The Crew 2’s technical achievements are forced to take a bit of a hit due to its grand ambitions.
In our review of The Crew 2, we arrived at the verdict that it’s a game that tries to do a lot, and while it has to be lauded for its vast and ambitious nature, we also have to knock off points for the fact that the game often buckles under those very ambitions. The same can also be said for the game’s technical aspects. The Crew 2 is a huge game with lots of different cogs turning in its machine at the same time, and while, viewed from a distance, it looks great, when you get in up close, you begin to see some of the cracks on the surface.
Before we get into that, let’s get the specs of the game on both, the Xbox One X and the PS4 Pro out of the way first. The Crew 2 runs at 30 frames-per-second on both systems, and the frame-rate rarely ever drops below that, usually maintaining a pretty steady lock on its target. It’s disappointing that it doesn’t attempt to hit 60 frames per second (the game doesn’t give an option for a separate mode that prioritizes performance over visuals), especially since a smoother frame-rate is often preferred by many players in racing games, but the game has to be given credit for maintaining the frame-rate that it does target pretty well.
When it comes to the pixel count on both systems, we begin to see the differences, and it’s the Xbox One X that comes out on top, not surprisingly. On the PS4 Pro, The Crew 2 has a pixel count of 2816×1584, while on the Xbox One X, the count is 3200×1800. 1800p on the Xbox One X is by no means very impressive, but given the large scale of the game and how taxing that can be on the engine, it’s almost understandable. Both versions of the game make use of per-object motion blue and temporal anti-aliasing.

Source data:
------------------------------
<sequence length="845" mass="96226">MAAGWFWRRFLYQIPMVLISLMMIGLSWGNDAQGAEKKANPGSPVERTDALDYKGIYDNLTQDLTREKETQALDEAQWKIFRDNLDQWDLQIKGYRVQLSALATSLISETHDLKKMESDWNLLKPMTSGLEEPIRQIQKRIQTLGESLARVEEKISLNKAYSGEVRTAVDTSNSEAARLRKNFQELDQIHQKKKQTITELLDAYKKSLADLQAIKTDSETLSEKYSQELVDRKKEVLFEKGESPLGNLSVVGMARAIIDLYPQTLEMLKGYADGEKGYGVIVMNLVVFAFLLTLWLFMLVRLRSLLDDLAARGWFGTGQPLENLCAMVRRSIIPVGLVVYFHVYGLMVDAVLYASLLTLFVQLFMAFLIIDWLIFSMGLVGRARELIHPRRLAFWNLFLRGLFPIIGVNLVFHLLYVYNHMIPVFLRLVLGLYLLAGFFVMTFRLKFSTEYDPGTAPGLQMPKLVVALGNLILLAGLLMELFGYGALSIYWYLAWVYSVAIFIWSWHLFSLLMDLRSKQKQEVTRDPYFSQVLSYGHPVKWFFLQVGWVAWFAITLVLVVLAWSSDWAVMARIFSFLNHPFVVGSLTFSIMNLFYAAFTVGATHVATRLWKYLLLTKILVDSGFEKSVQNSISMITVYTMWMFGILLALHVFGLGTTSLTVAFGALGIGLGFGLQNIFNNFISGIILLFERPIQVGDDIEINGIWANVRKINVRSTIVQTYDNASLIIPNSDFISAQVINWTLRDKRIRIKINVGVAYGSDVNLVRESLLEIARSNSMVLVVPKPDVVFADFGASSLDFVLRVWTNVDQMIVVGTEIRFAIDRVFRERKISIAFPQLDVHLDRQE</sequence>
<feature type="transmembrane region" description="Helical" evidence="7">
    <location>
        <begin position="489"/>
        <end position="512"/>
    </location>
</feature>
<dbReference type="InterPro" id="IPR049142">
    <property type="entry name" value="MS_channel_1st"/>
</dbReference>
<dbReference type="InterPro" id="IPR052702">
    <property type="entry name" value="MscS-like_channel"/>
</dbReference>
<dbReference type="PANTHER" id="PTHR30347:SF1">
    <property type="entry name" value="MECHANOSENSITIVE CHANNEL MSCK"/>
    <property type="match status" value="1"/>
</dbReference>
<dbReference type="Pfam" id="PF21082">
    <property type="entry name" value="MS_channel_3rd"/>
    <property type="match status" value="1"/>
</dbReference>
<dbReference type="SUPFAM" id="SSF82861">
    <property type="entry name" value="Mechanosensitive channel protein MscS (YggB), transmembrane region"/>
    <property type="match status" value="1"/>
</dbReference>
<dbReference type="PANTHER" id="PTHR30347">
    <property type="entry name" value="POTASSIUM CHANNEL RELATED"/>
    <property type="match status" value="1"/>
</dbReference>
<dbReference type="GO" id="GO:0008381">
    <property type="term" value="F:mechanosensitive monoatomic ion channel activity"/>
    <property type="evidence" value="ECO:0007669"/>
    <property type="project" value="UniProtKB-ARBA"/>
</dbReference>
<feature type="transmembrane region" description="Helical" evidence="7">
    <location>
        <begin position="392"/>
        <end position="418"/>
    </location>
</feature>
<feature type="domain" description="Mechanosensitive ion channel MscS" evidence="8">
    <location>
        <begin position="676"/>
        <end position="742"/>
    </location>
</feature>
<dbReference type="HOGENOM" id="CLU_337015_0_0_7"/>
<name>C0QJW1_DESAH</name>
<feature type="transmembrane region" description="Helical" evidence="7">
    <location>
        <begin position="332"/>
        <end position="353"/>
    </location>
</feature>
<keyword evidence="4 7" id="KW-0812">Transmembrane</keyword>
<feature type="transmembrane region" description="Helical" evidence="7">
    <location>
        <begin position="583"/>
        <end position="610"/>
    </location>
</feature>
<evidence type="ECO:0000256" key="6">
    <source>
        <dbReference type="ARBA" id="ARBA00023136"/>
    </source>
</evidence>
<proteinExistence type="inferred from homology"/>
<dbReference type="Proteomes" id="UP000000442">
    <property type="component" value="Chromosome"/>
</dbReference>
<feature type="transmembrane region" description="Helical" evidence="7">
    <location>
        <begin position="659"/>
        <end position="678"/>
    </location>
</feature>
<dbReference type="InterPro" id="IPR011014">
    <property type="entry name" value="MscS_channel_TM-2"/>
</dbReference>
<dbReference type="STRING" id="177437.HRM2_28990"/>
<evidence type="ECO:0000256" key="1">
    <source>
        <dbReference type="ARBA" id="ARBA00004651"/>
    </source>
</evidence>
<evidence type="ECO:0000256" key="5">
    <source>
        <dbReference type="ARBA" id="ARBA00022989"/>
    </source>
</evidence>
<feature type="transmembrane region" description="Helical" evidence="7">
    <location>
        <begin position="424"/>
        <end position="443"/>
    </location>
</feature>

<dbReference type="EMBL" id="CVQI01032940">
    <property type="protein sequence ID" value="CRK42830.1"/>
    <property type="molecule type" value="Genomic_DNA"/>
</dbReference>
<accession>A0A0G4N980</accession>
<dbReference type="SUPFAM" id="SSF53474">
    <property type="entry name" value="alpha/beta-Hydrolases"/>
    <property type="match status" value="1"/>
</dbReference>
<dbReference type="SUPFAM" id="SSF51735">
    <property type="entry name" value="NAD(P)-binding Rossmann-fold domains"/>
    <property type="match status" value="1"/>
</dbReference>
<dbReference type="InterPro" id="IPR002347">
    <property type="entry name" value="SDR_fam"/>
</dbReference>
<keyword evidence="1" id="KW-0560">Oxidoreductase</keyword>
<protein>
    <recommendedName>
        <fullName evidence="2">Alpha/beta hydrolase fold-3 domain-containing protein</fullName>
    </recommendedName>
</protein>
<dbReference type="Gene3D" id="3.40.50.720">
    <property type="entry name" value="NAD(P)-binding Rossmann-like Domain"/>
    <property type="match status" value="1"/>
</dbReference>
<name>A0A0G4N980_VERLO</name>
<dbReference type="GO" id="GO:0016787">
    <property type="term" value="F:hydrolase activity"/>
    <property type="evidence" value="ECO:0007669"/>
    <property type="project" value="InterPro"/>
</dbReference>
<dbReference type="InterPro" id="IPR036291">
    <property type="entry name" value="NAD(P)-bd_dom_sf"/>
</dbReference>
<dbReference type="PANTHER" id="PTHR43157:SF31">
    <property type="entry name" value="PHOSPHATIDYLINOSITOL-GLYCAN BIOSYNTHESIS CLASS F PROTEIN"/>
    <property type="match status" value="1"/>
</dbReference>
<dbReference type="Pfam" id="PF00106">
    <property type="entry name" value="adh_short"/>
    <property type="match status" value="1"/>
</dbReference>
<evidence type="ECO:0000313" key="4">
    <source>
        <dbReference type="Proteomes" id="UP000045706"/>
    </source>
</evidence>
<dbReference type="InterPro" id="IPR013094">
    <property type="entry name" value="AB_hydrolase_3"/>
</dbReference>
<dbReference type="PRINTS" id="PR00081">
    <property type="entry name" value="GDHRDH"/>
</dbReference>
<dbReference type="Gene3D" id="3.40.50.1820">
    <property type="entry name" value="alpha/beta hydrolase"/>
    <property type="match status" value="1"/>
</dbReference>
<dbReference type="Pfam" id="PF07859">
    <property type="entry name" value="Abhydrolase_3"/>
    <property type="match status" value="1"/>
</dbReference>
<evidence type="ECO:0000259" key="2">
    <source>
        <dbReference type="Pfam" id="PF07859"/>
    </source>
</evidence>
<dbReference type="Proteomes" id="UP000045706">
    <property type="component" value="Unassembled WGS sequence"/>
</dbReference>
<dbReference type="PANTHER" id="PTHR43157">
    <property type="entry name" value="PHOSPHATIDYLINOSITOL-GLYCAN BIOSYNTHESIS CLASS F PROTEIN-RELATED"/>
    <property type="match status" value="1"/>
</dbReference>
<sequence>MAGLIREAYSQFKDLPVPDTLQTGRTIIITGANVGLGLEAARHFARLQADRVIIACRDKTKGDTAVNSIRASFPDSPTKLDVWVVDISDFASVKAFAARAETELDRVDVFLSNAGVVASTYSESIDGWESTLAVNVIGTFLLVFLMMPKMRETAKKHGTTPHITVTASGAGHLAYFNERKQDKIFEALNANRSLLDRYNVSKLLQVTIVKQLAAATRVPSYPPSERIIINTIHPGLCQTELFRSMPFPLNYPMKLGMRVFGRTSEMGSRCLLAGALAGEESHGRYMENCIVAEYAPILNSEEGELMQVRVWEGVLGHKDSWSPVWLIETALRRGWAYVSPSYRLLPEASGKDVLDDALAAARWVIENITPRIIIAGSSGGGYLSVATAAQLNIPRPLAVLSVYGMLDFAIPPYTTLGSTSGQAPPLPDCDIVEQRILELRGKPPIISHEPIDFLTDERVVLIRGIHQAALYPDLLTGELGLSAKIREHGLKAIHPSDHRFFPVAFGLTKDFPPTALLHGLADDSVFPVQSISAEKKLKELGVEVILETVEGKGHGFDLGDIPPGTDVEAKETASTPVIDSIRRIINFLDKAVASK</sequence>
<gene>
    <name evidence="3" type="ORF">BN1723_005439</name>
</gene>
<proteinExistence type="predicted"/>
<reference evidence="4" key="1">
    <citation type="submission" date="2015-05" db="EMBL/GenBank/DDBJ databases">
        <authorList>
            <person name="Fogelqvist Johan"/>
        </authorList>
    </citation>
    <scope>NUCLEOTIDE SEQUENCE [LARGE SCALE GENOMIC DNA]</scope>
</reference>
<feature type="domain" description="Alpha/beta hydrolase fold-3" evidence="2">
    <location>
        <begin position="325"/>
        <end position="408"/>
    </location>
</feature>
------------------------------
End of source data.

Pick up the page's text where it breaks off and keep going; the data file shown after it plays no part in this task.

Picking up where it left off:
Draw distances are another major talking point in The Crew 2, and are brought into the limelight even more when you consider the fact that the game allows you to fly airplanes and essentially look far into the distance of the game’s map. Unfortunately, there’s plenty of pop-in here, especially on the base versions of both consoles. On the PS4 Pro, though, the pop-in is less frequent and less noticeable, while the Xbox One X sees even further improvements in the area. The one area in the game, however, that is simply not up to the mark regardless of what variant of what console you’re playing it is, is the shadows. The Crew 2 allows you to walk around certain areas in first person mode (such as your garage or the game’s hubs), and looking at walls or floors or anything with shadows on it instantly lets you see horrible pixelization and very low detail.
On a macro level, The Crew 2 is actually a pretty good looking game. The interiors of cars look good, with a decent level of detail; there’s some impressive lighting work going on behind the scenes, which becomes even more impressive when you factor in the game’s day and night cycle and the constant visual changes it brings with it; while weather effects are quite impressive too, especially when it’s snowing or raining and you’re in cockpit view. However, up close, the game’s visuals falter a bit, and flaws become more readily apparent.
The effects of TAA are clear to see on both systems, which means the overall visual quality of the game takes a bit of a hit. Essentially, both systems of the game suffer from the same issues- they’re just more pronounced on the PS4 Pro than they are on the Xbox One X. By that same token, though, thanks to the One X’s higher pixel count, the game also looks a bit sharper and more detailed on the system than it does on the PS4 Pro. What this all means, ultimately, is that while the differences between both the versions of the game are plainly visible, the gap isn’t too large. That said, if we absolutely have to pick the best looking version of the game (on consoles, of course), it would have to be the Xbox One X.